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Construction Workshop  Report   Date:  5th  May  2014   Location:  Level  1,  757  Swanston  Street   Aim:   Use  two  pine  timbers  and  two  pieces  of   plywood  to  construct  and  test  a   bridge-­‐like  structure  to  support  the   maximum  load  from  above.     Materials  and  tools  used:   • Two  pine  timber  bars   • Two  pieces  of  plywood   • Several  steel  and  iron  nails   • Hammer   • Hand  saw   • Cutting  pad   • Pencils  and  rulers  with  right  angle  

2 columns  were  designed  in  two   places  where  the  3  spanning   distances  remained  the  same.    

3 or  more  steel  nails  per  joints  

Design  of  structure:     Idea  of  design:   Considering  about  what  our  group  had:  2   pine  timber  bars  and  2  pieces  of  plywood,   our  group  decided  to  construct  an  I-­‐shape   structure,  which  required  two  pines  bars   and  only  one  piece  of  plywood.     The  above  is  the  sketch  of  what  we  were   going  to  design,  we  expected  our  structure   contains  the  following  special  aspects.     • Diagonal  bracing  on  both  sides   increased  the  integrality  of  structure.  

Description and  Explanations:     • 3  spans  only  reach  300mm  each     We  expect  this  design  had  the   advantage  of  evenly  transferring  load   along  the  way  through  columns  and   base,  so  that  no  scenario  such  as   collapsing  on  one  side  would  occur     • Columns  are  made  of  the  same   material  of  upper  beam  and  base  at   the  bottom,  which  is  pinewood.     Choosing  identical  materials  rather   than  different  ones  would  minimize   the  property  difference,  such  as   strength  or  ability  of  stretching  and   compressing.     • Bracings  are  only  placed  between  two   columns  in  the  middle.     This  is  one  lazy  design,  because  we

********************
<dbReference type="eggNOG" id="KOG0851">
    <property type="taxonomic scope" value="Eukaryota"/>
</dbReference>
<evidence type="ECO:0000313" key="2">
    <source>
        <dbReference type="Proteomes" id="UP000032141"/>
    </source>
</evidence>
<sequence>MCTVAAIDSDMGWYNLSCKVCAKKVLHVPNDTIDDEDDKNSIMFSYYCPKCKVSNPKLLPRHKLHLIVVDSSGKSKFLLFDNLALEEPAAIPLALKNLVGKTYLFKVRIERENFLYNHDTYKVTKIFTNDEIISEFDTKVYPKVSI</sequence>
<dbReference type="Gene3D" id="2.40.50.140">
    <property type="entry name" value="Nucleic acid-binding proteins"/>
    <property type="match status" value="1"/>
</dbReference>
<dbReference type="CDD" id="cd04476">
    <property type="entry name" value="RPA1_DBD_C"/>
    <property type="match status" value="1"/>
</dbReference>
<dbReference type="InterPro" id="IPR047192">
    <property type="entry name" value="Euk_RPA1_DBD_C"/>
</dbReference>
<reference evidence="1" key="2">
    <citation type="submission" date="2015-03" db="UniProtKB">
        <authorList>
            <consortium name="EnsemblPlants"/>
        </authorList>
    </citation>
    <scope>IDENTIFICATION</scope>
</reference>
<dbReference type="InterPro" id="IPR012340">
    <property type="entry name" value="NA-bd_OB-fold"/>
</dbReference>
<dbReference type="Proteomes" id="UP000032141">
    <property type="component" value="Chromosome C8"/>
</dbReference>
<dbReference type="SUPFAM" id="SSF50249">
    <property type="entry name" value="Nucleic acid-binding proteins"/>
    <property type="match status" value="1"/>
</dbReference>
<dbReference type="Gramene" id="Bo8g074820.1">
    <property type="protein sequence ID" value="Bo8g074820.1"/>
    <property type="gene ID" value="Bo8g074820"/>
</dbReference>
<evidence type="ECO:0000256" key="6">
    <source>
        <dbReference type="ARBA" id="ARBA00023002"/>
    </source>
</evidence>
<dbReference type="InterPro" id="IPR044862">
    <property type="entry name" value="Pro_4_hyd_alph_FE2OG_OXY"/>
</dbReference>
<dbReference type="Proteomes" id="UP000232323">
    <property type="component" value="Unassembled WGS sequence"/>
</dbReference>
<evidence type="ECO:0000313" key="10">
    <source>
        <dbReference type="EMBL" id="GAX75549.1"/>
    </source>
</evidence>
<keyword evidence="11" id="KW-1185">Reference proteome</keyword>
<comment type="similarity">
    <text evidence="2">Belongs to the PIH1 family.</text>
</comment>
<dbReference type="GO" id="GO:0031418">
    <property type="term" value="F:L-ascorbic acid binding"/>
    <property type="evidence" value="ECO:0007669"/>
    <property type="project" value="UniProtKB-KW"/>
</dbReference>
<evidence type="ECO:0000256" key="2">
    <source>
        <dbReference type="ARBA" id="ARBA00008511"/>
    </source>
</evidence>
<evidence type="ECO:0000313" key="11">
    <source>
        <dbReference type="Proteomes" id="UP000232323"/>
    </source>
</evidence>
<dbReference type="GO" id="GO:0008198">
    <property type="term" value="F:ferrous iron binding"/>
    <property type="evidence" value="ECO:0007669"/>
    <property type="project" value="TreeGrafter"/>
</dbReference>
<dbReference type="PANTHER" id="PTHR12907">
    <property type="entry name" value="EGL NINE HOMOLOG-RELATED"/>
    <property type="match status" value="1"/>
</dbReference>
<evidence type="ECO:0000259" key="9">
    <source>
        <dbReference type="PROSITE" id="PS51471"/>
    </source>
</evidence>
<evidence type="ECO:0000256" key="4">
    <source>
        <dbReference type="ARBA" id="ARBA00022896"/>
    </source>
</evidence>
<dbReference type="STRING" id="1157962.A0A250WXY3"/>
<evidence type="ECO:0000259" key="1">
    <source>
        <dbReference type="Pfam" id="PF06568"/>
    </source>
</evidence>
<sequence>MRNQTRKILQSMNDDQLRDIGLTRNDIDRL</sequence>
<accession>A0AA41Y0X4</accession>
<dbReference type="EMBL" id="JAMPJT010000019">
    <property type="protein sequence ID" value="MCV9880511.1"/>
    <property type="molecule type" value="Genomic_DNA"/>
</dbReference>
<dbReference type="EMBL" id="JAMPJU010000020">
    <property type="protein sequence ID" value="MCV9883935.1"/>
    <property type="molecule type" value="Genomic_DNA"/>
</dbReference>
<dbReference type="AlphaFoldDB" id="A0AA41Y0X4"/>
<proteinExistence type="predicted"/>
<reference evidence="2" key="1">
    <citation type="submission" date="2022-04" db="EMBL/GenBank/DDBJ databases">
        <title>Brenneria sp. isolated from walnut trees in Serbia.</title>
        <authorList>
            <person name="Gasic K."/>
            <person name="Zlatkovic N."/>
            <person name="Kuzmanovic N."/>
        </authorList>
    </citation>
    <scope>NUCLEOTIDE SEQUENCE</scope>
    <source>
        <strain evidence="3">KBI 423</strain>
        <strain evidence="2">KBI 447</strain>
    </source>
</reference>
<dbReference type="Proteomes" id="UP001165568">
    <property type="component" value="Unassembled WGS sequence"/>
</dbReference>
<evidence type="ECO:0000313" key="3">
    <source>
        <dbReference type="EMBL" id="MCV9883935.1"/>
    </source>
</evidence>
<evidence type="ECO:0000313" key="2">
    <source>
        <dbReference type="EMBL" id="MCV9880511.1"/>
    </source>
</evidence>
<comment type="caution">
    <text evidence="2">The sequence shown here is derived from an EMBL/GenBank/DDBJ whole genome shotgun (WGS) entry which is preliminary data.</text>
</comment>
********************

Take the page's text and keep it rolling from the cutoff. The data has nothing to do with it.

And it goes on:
expect the  load  to  act  in  the  middle  of   this  structure.     At  least  3  steel  nails  were  used  in   each  joint.  

Considering  that  what  we  were  doing   was  just  a  simple  structure,  we   thought  the  rigid  joints  would  be  the   most  stable  and  suitable  joints  for   those  connections.  As  a  result,  we   added  many  nails  in  to  resist  their   vertical,  horizontal  movement  as  well   as  rotating  forces.     •

One  consideration  of  this  design  was   aestheticism;  the  other  consideration   was  to  minimize  the  tension  of   plywood  before  testing.     Actual  testing:  

Shapes of  diagonal  bracings  were  not   rectangle,  but  the  shape  matched  the   columns  and  upper  beam.  

Our  structural  was  relatively  shorter  

compared with  the  structures  made  by   other  groups,  so  we  added  few  timber   bricks  to  support  the  edges  of  it.     From  0kg  to  100kg:   Nearly  nothing  happens,  it  is  easy  to  add   loads  on  the  structure,  and  only  tiny  noise   between  nails  and  timber  was  heard.     From  100kg  to  200kg:   Adding  loads  were  going  to  be  harder,   noise  made  by  fiction  became  relatively   louder.  Unfortunately,  the  reading   suddenly  dropped  because  one  nail  did   not  be  pushed  in  deeply  enough.  After   resolving  the  problem,  tiny  noise  of   cracking  could  be  heard  when  more  loads   were  added.     From  200kg  to  300kg:   Noise  of  cracking  became  louder,  upper   beam  and  base  began  to  bend  and   undergone  compression.  At  the  same  time,   the  diagonal  bracing  (plywood)  started  to   stretch  and  undergone  tension.  

From  300kg  to  400kg:   Noise  of  cracking  became  very  loud,   beams  were  bending  in  a  large  scale,  while   plywood  was  stretched  and  seemed  to   reach  the  maximum  stretching  point.     From  300kg  to  489kg:   Noise  not  only  from  pinewood,  but  also   plywood  became  even  louder  than   previous  conditions.  Nails  seemed  to  be   pulled  out,  upper  beams  started  to  fail  and   few  cracks  could  be  observed.     Finally,  the  structure  undergone  the   maximum  deflection  and  be  broken  from   the  middle.     Maximum  depth:  410mm   Maximum  load:  489kg            

Conclusions  and  evaluations:     The  structure  was  able  to  support  up  to   489kg  of  load,  which  is  impressive,  but   there  were  also  some  weakness  and   disadvantages  associated  with  the   structure.  

Nails should  be  put  in  in  a  correct   way.  For  example,  nails  should  go  to   the  structure  vertically,  not  with  any   other  angles.   Follow  the  instructions  to  make  a   longer  structure.

Be more  efficient  with  the  given   materials  and  time.  During  the   working  process,  our  group  only  used   one  piece  of  plywood,  which  is  a  kind   of  wasting.    

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